What Are Flooring Staples & How Do You Use Them?

Are you building or renovating your home? Flooring is one of, if not the biggest, decisions you’ll make when creating the space of your dreams. Hardwood flooring is a valuable investment you can make to ensure your home has optimal resale value. Plus, it is easier to maintain than carpet, especially if you have children or pets in your home. Not to mention, it is also beautiful to look at and gives a boost to your home decor.

Hardwood flooring is easier to keep clean, it doesn’t stain, and there is less risk of allergens accumulating in your home when compared to other types of flooring. When it comes to installing hardwood flooring in your home, you have the flexibility of hiring professional installers or installing it yourself.

Installing Hardwood Flooring

As a DIYer, installing hardwood flooring may make you second guess yourself. This is your floor, after all! Since it’s a considerable investment, you want to make sure that installation goes as planned. Installing your own hardwood floors can be a cost-saving measure, and you can use what would have been the installation money towards a nicer hardwood floor. 

When purchasing your hardwood flooring, you’ll need to calculate the amount of flooring you’ll need by figuring the area of the space. Once you have the area, tack on another 10 to 15 percent to account for any mishaps or boards that are not quite up to par. 

Next, you’ll need to prepare your space and decide on how you’ll actually attach the flooring.


Before laying that first board, you’ll need to prepare all of your materials and ensure that your flooring is ready to be installed. 

The first step in preparations is ensuring that your subfloor is prepped. This will ensure that your hardwood flooring will last for years to come.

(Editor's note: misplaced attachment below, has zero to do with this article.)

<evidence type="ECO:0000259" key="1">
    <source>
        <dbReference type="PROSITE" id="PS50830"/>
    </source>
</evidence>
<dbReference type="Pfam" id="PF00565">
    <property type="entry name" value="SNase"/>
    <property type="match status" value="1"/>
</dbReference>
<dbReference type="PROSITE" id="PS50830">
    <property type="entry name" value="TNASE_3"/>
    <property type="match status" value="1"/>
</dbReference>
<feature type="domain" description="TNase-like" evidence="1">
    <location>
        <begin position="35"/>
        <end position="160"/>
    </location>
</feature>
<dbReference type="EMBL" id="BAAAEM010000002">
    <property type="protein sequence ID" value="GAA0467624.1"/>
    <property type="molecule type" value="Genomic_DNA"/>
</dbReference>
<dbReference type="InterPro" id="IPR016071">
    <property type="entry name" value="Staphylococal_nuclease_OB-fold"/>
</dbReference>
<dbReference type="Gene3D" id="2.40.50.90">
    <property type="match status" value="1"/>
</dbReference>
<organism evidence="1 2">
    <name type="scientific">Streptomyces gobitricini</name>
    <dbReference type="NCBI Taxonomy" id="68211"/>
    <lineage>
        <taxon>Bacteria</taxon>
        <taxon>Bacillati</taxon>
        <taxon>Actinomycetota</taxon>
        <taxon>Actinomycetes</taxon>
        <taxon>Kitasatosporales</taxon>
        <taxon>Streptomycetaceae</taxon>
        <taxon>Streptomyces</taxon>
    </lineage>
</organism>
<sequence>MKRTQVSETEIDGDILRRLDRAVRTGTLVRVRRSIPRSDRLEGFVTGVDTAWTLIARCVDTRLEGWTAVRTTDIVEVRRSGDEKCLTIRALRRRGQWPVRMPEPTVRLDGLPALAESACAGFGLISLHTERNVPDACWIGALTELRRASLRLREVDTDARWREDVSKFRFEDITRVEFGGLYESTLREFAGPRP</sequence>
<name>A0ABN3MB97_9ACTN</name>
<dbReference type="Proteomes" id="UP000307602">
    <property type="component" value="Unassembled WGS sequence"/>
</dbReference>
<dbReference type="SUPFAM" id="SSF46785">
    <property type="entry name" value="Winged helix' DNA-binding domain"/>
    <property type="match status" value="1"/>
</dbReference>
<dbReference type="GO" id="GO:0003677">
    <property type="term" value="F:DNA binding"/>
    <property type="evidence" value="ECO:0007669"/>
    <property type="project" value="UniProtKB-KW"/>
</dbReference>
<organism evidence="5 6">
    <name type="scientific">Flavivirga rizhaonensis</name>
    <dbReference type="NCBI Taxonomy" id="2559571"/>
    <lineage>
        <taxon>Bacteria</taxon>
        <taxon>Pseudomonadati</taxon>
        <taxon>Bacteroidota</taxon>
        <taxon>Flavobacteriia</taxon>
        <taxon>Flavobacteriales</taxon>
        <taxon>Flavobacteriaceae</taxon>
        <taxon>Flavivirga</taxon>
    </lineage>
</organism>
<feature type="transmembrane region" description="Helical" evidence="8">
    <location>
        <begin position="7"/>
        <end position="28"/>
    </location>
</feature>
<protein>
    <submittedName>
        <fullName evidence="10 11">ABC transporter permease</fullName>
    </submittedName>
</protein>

For clarity, we are referring to the plywood installed on top of the concrete or joists as the subfloor. This plywood is what your hardwood flooring will be attached to. Make sure that your plywood is in tip-top shape, and secure any loose boards. Installing a vapor barrier under the plywood helps ensure that moisture does not ruin the subfloor or hardwood flooring. 

If you are renovating, removing the existing flooring is the first step. After that, make sure your subfloor is level and clean. There should not be any debris on the subfloor, so sweep and vacuum as needed. You can also install underlayments for noise and temperature control depending on if your subfloor is placed directly on top of concrete or joists. 

Use a chalk line to ensure that your boards are laid perfectly straight. After choosing the wall that you will start from, measure ⅜ of an inch out and place the chalk line in this spot. This space allows your hardwood flooring to swell with higher temperatures and humidity. Not allowing for this space can cause your hardwood flooring to buckle and crack, as it will not have any place to expand.

Acclimating the Flooring

Hardwood flooring can’t be delivered and installed on the same day. It is important to allow the hardwood flooring time to acclimate to the variables, like temperature and humidity level, in the room.